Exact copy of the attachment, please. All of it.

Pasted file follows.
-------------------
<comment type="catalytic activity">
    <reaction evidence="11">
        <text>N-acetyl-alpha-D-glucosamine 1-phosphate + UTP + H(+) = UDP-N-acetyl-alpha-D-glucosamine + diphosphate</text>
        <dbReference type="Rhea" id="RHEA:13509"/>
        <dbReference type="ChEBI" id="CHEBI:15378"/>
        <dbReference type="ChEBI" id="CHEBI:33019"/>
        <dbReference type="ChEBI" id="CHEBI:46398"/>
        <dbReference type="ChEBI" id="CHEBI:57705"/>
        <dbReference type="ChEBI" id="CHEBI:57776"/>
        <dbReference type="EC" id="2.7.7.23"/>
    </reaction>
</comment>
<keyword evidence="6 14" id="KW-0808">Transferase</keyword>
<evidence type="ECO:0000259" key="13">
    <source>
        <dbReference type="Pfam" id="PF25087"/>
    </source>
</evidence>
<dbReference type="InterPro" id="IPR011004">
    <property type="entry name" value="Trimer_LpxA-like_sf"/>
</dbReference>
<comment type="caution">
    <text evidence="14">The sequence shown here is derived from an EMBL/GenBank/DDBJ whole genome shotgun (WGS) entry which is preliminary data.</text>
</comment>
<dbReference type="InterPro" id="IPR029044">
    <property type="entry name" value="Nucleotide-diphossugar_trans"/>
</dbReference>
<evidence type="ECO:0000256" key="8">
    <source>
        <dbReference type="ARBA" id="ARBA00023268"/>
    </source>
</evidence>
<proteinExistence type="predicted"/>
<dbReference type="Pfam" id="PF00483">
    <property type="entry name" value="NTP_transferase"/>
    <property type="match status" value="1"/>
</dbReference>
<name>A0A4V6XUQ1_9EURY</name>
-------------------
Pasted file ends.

<comment type="catalytic activity">
    <reaction evidence="11">
        <text>N-acetyl-alpha-D-glucosamine 1-phosphate + UTP + H(+) = UDP-N-acetyl-alpha-D-glucosamine + diphosphate</text>
        <dbReference type="Rhea" id="RHEA:13509"/>
        <dbReference type="ChEBI" id="CHEBI:15378"/>
        <dbReference type="ChEBI" id="CHEBI:33019"/>
        <dbReference type="ChEBI" id="CHEBI:46398"/>
        <dbReference type="ChEBI" id="CHEBI:57705"/>
        <dbReference type="ChEBI" id="CHEBI:57776"/>
        <dbReference type="EC" id="2.7.7.23"/>
    </reaction>
</comment>
<keyword evidence="6 14" id="KW-0808">Transferase</keyword>
<evidence type="ECO:0000259" key="13">
    <source>
        <dbReference type="Pfam" id="PF25087"/>
    </source>
</evidence>
<dbReference type="InterPro" id="IPR011004">
    <property type="entry name" value="Trimer_LpxA-like_sf"/>
</dbReference>
<comment type="caution">
    <text evidence="14">The sequence shown here is derived from an EMBL/GenBank/DDBJ whole genome shotgun (WGS) entry which is preliminary data.</text>
</comment>
<dbReference type="InterPro" id="IPR029044">
    <property type="entry name" value="Nucleotide-diphossugar_trans"/>
</dbReference>
<evidence type="ECO:0000256" key="8">
    <source>
        <dbReference type="ARBA" id="ARBA00023268"/>
    </source>
</evidence>
<proteinExistence type="predicted"/>
<dbReference type="Pfam" id="PF00483">
    <property type="entry name" value="NTP_transferase"/>
    <property type="match status" value="1"/>
</dbReference>
<name>A0A4V6XUQ1_9EURY</name>